Analysis: Narrator Point of View
Who is the narrator, can she or he read minds, and, more importantly, can we trust her or him?
Celie, Nettie; First Person
The narrative is told in the first-person form of letters. The first half of the book is told completely from Celie’s point of view; she addresses God in a sort of diary form to let God know what’s gone on in her life and the lives of those around her. The second part of the book is told in letters between Nettie and Celie.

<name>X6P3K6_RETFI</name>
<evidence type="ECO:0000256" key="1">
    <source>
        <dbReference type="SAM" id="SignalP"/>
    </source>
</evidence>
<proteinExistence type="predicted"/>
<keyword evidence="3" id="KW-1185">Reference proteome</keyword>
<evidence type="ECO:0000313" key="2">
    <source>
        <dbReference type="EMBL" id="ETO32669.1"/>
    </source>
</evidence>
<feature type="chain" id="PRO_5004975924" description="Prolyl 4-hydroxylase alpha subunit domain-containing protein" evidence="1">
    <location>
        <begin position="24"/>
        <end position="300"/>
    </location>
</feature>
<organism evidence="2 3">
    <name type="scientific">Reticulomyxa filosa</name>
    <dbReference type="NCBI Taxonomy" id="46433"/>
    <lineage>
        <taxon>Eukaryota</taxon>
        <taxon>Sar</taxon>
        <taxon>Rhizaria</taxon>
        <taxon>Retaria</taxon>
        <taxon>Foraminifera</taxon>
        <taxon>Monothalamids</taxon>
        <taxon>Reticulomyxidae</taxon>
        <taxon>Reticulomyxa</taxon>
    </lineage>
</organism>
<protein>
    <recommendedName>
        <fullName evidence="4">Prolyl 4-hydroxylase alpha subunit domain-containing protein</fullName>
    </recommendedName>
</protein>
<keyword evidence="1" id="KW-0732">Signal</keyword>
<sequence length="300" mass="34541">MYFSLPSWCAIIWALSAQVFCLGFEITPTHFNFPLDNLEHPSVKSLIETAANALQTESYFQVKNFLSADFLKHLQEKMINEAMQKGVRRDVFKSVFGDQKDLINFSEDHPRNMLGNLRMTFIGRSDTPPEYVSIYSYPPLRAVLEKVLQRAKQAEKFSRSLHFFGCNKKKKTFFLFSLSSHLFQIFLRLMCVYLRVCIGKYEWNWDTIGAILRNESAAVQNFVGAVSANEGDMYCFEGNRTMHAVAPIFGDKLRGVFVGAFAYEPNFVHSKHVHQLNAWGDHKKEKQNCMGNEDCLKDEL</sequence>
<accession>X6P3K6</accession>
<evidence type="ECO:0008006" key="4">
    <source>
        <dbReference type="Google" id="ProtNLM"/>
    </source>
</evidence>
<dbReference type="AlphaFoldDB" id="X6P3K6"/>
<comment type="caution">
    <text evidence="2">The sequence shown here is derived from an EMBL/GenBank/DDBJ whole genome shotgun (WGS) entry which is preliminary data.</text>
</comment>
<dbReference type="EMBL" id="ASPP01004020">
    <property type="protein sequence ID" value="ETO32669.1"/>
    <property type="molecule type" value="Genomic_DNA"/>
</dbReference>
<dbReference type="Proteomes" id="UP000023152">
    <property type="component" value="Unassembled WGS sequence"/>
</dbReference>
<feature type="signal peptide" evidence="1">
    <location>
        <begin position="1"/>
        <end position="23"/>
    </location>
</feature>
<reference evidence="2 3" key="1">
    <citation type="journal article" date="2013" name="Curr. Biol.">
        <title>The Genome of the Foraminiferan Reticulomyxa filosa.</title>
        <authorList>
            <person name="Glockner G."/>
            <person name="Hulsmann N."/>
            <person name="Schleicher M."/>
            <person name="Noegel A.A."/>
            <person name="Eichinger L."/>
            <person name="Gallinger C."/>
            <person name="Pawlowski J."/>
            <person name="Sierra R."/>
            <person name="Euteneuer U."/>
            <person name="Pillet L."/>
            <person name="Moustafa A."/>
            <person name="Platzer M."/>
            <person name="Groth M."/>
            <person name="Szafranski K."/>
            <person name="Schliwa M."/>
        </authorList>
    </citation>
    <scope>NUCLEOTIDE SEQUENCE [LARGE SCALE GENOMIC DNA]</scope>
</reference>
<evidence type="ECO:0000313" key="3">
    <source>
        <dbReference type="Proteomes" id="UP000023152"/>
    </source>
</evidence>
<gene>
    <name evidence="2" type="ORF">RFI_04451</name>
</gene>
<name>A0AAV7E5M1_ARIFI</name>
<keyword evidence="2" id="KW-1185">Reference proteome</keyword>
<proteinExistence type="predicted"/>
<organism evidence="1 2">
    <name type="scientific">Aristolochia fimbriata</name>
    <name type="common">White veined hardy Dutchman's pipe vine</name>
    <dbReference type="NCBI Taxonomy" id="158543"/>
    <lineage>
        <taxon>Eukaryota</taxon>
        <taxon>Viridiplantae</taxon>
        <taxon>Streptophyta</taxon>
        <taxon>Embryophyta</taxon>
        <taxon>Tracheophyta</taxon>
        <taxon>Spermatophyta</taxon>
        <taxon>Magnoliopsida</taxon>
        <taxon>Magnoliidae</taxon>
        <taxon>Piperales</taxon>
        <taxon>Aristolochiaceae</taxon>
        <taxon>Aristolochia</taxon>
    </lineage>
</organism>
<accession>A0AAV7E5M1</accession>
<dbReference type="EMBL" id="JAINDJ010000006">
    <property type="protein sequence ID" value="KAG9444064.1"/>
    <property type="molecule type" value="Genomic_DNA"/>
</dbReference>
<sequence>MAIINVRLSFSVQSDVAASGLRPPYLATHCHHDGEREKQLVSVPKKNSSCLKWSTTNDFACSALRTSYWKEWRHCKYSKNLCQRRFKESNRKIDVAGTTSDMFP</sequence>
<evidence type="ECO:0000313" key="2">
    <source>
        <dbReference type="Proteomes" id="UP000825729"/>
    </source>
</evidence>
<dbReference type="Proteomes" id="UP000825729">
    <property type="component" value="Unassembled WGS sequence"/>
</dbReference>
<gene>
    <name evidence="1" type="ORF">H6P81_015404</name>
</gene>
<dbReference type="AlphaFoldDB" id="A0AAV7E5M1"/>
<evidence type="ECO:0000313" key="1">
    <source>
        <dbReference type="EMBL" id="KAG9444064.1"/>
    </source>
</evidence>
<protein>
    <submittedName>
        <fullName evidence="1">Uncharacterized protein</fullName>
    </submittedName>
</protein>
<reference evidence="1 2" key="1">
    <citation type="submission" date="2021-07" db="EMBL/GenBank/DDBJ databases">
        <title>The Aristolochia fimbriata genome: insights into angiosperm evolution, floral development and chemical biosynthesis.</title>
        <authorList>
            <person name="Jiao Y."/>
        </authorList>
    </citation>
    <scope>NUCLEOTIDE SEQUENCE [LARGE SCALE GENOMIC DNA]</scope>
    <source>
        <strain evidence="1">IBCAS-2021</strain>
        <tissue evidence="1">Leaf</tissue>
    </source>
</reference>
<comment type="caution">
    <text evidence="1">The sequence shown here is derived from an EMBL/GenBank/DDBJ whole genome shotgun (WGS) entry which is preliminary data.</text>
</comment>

Celie’s point of view is particularly interested. Unlike Nettie, Celie is an uneducated woman, having been forced to drop out of school around the age of fourteen when she became pregnant by her Pa. Her lack of education is apparent from her poor spelling and grammar. Nettie, however, is educated. Her spelling and grammar are correct, and her letters discuss more complex topics, such as women’s rights, civil rights, religion, politics, and more. However, it isn’t only Nettie who has an interesting story to tell. Despite Celie’s poor educational background, Celie tells a powerful story. In this sense, Walker’s chosen narrator shows that all people, including poor, uneducated, victimized black women, have an important story to tell.